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House Telecom Subcommittee Chairman Ed Markey’s new Net Neutrality bill is surprisingly deceptive. When most people see it, the legislation (HR 5353) looks like some general stuff at the beginning, then a requirement for some hearings and a study by the Federal Communications (FCC) at the end.
It would be a mistake to zip through the first part of the bill, however, because that’s where its significance lies. What Markey has done is cleverly and simply to transport the concepts from the Communications Act and from the FCC’s own Internet policy statement into a bill.
Until 2005, telecommunications traffic was subject to the parts of the law (Title II) governing what were quaintly known as common carriers – meaning that companies had to transmit everyone’s calls and data without “unreasonable discrimination.” That was the standard since the law was passed in 1934. But the FCC took first cable modem service and then telephone company digital subscriber line (DSL) service out from under Title II and put it the more nebulous and generic Title I of the Communications Act. The effect of those moves, made final in 2005 after the U.S. Supreme Court upheld the cable order, was to strip from high-speed Internet the protections that had existed against discrimination for 70 years.
As part of the wrangling over the DSL order, the Commission adopted a policy statement setting out four principles “to encourage broadband deployment and preserve and promote the open and interconnected nature of public Internet.” Markey’s bill mirrors the language of the FCC document, picking up the FCC’s pledge to preserve the “open and interconnected nature” of the Internet, although Markey uses the term “broadband networks,” instead of the more suspect “public Internet” to which the FCC refers. (That phrase was a construct of the telecom industry, principally Verizon, to try to distinguish their Internet services which they characterized as a “private network” from everyone else’s. No one bought it and the term has faded into well-deserved obscurity.)
The bill brings those principles into Title I of the Communications Act, so that they match up with the FCC’s 2005 decision to put broadband services into that part of the law.
But Markey’s legislation does much more. It also carries forward the spirit of non-discrimination from the Communications Act into the broadband era. The bill would make it official policy “to maintain the freedom to use for lawful purposes broadband telecommunications networks, including the Internet, without unreasonable interference from or discrimination by network operators, as has been the policy and history of the Internet and the basis of user expectations since its inception.”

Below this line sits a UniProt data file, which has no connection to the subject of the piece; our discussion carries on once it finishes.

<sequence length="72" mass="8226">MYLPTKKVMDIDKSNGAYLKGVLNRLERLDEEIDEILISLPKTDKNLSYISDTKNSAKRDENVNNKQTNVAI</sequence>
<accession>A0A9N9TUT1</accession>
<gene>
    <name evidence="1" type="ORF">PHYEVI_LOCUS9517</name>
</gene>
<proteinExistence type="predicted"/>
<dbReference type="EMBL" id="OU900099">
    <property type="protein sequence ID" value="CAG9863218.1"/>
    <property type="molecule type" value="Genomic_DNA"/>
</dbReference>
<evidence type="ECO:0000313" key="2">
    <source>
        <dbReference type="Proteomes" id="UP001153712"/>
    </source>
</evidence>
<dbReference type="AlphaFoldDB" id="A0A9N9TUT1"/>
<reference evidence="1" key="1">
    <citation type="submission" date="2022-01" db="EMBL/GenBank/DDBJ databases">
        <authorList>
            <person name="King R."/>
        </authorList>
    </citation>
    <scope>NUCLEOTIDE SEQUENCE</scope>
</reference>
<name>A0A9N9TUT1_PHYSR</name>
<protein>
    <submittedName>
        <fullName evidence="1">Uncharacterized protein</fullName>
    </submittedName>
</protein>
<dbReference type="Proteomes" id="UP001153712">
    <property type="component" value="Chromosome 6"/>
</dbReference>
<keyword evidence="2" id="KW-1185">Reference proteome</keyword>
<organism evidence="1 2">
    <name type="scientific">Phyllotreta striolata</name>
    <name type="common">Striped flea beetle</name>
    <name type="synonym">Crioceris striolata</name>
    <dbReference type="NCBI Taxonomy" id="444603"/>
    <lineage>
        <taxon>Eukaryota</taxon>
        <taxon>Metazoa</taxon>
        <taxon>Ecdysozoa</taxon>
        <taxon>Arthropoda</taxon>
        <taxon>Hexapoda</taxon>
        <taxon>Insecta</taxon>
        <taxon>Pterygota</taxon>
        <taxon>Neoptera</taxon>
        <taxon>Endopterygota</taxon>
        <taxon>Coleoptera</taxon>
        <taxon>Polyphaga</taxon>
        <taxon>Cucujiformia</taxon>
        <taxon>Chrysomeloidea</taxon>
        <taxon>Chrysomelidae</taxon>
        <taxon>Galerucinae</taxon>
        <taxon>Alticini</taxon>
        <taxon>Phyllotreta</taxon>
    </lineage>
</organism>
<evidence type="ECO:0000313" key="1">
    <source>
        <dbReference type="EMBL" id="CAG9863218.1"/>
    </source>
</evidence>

Here is the Communications Act version (from Sec. 202): “It shall be unlawful for any common carrier to make any unjust or unreasonable discrimination in charges, practices, classifications, regulations, facilities, or services for or in connection with like communication service, directly or indirectly, by any means or device, or to make or give any undue or unreasonable preference or advantage to any particular person, class of persons, or locality, or to subject any particular person, class of persons, or locality to any undue or unreasonable prejudice or disadvantage.”
The Markey bill obviously isn’t as detailed in its prohibitions against network discrimination as are previous versions of Net Neutrality bills. If telephone and cable companies want to complain that the current bill is too general, the sponsors could make it more detailed – except that complaints in the past was that bills were too regulatory.
This bill strikes an elegant balance by preserving the consumer protection spirit of the past and combining it with the technology of the present and future.